Similar is a "title of honor":

Honor. In old English law, a seigniory of several manors held under one baron or lord paramount. Also those dignities or privileges, degrees of nobility, knighthood, and other titles, which flow from the crown as the fountain of honor.
"Esquire" has two definitions, one noble, one not:

Esquire. In English law, a title of dignity next above gentleman, and below knight. Also a title of office given to sheriffs, serjeants, and barristers at law, justices of the peace, and others. In United States, title commonly appended after name of attorney; e.g. John J. Jones, Esquire.
(See Nolan)

Therefore, in addition to noting that the American usage of "Esquire" does not depend on English sources, Black's clearly states that as used for lawyers it is a "title of office" that does not flow from the Crown - it is not inheritable, confers no special privileges, etc.

Further, the Disclaimer of Peerages Act 1963 allows British titles to be disclaimed (although there is a limited time in which to do so), a notable example being Prime Minister Alec Douglas-Home, who left the House of Lords to sit in the Commons. (See Whitaker's at 141) So even if the British Bar was understood to confer titles of nobility on American lawyers, American lawyers could simply refuse to accept them.

Extremists also make claims about the International Bar Association. The IBA, a federation of national bar associations and individual members, was founded in 1947. It does not confer titles; membership is voluntary; etc.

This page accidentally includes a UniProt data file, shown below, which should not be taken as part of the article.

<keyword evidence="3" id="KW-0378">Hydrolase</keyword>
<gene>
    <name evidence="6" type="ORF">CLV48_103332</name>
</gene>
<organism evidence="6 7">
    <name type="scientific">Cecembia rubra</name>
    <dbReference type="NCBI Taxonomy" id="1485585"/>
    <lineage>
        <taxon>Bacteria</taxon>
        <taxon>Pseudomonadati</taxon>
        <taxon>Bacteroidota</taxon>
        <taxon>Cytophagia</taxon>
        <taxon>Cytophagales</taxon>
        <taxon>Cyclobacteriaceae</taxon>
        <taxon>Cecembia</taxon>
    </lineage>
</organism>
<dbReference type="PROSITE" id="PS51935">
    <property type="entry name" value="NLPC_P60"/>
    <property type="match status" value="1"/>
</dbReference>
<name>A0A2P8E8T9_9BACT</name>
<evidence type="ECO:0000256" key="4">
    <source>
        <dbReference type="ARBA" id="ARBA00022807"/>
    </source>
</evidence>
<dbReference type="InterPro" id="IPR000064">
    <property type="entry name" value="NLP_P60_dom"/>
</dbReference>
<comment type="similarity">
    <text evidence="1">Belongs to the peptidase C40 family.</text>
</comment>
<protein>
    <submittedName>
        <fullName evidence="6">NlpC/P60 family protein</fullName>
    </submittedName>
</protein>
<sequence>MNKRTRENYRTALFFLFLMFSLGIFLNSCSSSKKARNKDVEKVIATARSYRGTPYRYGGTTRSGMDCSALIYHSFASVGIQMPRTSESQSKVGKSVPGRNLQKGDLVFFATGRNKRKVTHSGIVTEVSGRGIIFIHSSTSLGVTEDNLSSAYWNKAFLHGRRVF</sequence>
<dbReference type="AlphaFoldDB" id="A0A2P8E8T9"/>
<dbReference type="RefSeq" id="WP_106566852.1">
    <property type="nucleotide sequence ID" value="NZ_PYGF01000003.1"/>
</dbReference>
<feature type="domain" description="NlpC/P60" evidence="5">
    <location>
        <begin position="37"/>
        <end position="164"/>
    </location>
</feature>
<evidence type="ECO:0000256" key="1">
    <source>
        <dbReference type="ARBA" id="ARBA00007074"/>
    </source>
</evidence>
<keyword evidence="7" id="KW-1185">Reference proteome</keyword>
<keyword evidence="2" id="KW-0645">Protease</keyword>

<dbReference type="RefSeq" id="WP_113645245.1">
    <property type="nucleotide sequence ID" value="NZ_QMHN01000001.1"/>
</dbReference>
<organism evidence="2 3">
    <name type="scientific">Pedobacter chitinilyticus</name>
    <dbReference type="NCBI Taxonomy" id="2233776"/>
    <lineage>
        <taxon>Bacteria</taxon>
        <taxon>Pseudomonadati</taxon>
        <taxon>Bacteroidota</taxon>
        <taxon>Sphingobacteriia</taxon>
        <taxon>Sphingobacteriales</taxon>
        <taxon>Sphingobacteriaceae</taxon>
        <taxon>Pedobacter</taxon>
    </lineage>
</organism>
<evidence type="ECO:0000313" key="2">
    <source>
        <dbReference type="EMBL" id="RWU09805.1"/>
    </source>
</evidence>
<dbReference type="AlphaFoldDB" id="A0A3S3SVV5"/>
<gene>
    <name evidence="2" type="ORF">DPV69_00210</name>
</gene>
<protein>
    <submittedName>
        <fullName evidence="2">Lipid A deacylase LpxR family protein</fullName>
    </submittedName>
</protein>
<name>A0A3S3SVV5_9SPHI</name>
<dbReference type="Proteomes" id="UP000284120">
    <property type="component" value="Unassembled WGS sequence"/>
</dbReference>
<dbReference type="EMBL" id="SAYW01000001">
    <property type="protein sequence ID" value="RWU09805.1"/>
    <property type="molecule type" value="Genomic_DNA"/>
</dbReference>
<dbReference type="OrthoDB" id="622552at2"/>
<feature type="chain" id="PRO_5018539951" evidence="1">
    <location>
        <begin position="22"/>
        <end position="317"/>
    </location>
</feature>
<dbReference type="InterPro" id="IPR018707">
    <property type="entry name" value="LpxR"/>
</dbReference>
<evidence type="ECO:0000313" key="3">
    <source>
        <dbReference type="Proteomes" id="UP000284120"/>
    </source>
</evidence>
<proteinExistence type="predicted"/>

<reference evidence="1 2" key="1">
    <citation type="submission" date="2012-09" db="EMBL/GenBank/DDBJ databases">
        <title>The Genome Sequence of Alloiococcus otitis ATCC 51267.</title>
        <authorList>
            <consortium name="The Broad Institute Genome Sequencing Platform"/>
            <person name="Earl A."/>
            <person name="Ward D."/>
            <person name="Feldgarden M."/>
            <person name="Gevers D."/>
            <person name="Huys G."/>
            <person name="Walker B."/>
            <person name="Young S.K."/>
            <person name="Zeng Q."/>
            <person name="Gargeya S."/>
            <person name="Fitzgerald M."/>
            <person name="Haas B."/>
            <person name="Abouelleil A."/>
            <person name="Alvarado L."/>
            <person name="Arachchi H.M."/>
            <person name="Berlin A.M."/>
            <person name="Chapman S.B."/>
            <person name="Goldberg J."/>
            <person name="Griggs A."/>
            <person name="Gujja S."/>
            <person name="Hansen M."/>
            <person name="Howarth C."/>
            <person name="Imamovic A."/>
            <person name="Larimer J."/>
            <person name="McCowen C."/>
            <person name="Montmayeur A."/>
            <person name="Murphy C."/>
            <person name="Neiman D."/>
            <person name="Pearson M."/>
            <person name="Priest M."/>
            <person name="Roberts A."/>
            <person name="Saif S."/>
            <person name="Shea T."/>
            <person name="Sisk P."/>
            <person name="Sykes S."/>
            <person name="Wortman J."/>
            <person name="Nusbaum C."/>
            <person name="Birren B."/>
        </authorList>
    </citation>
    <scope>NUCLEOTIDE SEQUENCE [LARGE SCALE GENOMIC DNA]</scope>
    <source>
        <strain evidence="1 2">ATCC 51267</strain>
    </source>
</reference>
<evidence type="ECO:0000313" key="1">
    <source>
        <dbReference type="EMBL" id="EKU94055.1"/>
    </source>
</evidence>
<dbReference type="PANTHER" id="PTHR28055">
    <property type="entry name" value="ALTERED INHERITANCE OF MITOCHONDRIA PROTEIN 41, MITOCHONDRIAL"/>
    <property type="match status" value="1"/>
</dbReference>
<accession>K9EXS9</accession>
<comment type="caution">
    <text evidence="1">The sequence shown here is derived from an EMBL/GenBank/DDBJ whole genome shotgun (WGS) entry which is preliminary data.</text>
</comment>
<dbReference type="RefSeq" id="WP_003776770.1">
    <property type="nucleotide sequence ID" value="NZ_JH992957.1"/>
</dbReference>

7) So who came up with this ludicrous theory?

Dodge is no mere archival researcher. He is a full-fledged extremist. This piece was first published in August 1991 in Alfred Adask's AntiShyster, a violently anti-lawyer publication - not exactly an impartial, respected source.

For more on Dodge, ponder these excerpts:

Mueller, Phil, "Southern Utah Traffic Stop Escalates Into Constitutional Battle," The Salt Lake Tribune, July 23, 1995:

David Castle is spending 30 days in jail rather than compromise his fundamentalist interpretation of the U.S. Constitution.

The month in the San Juan County Jail was handed down to the Albuquerque precious-metals dealer last week by a 7th District judge, the result of Castle's persistence in raising constitutional questions about Utah's traffic laws during his jury trial on a weapons charge and various traffic charges.

Castle has been representing himself with the help of David Dodge, a fellow constitutionalist from Miami who says he offers "personal assistance" to people around the country who challenge the system on constitutional grounds.

Thursday, Dodge filed a motion that Anderson recuse himself from the case, claiming the judge's order to have the pair singled out every time they enter the courtroom, "is evidence of prejudice" against the two.